In perky Chinese then: “So you were in the U.S. this summer?  That’s great!  What was your favorite city?  New York?  Hey, great.  That’s where I’m from.  What was your favorite thing about the city?”  Till my daughter rescues her friend from the weird foreign parent and says: “dad, we’re baking!”  I am the odd Lithuanian dad, the odd Korean dad, who was weird and foreign.  If you were polite on a visit over to that house, you’d humor the weirdo parent for a little while and then move on as fast as you could. And maybe you’d discern some embarrassment on the part of your friend for having such strange, unnatural force in their life. 洋腔洋调[2] may not be the ‘worst perfume,’ but it is rarely something a young person finds attractive.

Incidentally, I have switched to headphones now.  Vocabulary lists became implausible Gallic dialogues with accordion interludes and I couldn’t think. Quelle dommage!  And the mind is now considering this fabulous album from 1961 by two gents whom I hadn’t been familiar with, Curtis Amy and Frank Butler.  The prior was born in Houston Texas in 1929, and like so many jazz greats, learned to play the tenor sax in the army.  Mssr. Butler was one year Mr. Amy’s senior, born in Kansas City, MO in 1928.  Both of them moved to California where they were associated with the west coast jazz scene.  They both look so young and hopeful on the cover of the album and there are now two new discographies to explore.  This second tune "Annsome" has me wishing I could drop everything and learn to play the vibes like Bobby Hutcherson, who is featured on the song.;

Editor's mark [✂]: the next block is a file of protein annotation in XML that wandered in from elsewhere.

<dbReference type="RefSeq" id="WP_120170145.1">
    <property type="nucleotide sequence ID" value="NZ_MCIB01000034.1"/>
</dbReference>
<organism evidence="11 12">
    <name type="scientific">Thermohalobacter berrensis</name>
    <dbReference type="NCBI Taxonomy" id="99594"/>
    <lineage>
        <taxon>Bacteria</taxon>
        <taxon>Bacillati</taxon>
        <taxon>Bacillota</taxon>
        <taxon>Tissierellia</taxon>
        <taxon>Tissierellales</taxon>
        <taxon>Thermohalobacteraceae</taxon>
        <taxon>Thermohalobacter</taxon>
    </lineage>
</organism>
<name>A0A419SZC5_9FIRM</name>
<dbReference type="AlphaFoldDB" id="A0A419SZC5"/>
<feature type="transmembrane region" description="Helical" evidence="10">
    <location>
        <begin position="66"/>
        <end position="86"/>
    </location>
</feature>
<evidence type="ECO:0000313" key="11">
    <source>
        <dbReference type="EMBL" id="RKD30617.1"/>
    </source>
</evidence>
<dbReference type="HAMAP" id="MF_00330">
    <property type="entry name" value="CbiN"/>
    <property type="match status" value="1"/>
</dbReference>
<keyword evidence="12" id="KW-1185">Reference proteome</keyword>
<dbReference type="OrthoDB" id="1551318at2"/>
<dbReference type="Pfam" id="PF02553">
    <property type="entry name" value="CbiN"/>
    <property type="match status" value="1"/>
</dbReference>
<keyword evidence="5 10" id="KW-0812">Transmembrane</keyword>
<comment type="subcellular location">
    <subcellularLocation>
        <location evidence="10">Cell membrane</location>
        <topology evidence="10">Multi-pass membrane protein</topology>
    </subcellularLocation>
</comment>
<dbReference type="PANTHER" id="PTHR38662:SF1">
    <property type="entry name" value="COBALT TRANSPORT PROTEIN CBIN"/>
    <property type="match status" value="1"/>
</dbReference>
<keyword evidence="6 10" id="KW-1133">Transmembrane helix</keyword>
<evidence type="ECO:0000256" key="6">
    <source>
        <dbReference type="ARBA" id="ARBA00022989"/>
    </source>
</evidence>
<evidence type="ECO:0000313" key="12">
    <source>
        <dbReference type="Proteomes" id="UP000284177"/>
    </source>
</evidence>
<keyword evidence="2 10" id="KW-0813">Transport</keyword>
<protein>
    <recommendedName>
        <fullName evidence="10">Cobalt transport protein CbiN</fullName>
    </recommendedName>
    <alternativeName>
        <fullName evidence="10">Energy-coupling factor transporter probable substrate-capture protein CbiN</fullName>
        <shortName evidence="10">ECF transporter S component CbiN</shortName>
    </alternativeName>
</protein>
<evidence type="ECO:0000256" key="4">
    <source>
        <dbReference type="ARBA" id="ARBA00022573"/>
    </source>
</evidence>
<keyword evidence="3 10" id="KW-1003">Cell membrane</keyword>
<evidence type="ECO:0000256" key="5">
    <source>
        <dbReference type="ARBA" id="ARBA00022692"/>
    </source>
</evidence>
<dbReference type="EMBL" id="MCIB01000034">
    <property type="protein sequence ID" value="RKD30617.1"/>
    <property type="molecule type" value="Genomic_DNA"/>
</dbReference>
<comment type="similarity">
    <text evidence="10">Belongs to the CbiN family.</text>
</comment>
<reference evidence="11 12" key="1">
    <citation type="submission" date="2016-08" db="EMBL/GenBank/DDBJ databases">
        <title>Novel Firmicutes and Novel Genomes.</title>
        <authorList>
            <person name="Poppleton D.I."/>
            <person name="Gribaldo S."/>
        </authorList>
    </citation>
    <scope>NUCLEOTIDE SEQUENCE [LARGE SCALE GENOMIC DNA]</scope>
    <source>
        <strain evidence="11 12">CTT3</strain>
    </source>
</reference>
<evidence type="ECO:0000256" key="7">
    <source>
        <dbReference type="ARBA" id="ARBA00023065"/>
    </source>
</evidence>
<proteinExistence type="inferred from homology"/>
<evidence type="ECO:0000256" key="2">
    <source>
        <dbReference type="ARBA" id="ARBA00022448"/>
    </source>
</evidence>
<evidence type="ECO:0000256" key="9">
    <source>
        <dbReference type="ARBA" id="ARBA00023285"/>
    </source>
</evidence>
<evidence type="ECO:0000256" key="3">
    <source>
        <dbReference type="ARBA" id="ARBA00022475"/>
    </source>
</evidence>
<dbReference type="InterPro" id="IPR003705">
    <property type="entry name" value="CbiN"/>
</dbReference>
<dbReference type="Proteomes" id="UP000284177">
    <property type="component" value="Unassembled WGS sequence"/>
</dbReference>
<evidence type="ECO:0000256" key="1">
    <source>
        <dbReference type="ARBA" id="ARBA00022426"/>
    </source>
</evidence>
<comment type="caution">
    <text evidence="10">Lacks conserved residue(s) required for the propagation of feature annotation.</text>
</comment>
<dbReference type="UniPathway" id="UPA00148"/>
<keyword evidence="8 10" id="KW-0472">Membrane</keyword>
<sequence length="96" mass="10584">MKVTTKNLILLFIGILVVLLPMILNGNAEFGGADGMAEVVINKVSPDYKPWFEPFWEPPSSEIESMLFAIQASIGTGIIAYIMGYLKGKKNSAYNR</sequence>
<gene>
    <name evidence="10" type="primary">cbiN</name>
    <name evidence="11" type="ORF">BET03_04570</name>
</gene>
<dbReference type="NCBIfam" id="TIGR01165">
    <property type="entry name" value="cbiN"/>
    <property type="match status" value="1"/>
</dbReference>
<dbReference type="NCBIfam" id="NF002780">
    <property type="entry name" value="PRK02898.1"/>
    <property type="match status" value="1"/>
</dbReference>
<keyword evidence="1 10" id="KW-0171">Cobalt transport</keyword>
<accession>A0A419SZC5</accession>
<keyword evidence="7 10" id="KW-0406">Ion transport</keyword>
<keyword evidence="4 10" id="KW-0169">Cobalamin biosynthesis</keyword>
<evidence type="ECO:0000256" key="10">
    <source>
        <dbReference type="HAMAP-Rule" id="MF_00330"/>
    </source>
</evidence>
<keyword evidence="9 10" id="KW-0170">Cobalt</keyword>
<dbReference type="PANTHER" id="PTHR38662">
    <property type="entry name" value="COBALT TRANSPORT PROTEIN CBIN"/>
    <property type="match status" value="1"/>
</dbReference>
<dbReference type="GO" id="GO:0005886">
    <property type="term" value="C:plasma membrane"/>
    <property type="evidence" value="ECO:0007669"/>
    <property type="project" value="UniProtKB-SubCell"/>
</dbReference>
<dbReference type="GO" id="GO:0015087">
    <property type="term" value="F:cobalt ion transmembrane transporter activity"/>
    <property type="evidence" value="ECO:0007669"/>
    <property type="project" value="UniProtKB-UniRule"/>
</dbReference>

I won't have any vibes any time soon.  But today may be the day that my daughter gets her trumpet, which I’m kind of excited about.  And it may be the day that I get an alto sax as well, as the band teacher promised to lend me one among the many that we’re lying around.  Music is a language we can both feel new, and weird in, together. 

[1] I shudder to think of what we might have done to the poor woman if we’d known that she was also the namesake for an XX Chromosome disease which I came across looking up how to spell her name:

[2]  yángqiāngyángdiào:  to speak with a foreign accent or using words from a foreign language (usually derogatory) (idiom)

Tuesday, August 26, 2014

There's No Pleasing Some People

I want to like the subway. Subways are vital routes of blood flow in New York.  In Tokyo the breadth and convenience are simply inspiring.  When I take the train or the plane to Shanghai’s Hongqiao terminus-cum-airport, I can walk over to the subway, get a seat and ride straight out to my likely destination on one line.   But in Beijing, it’s different.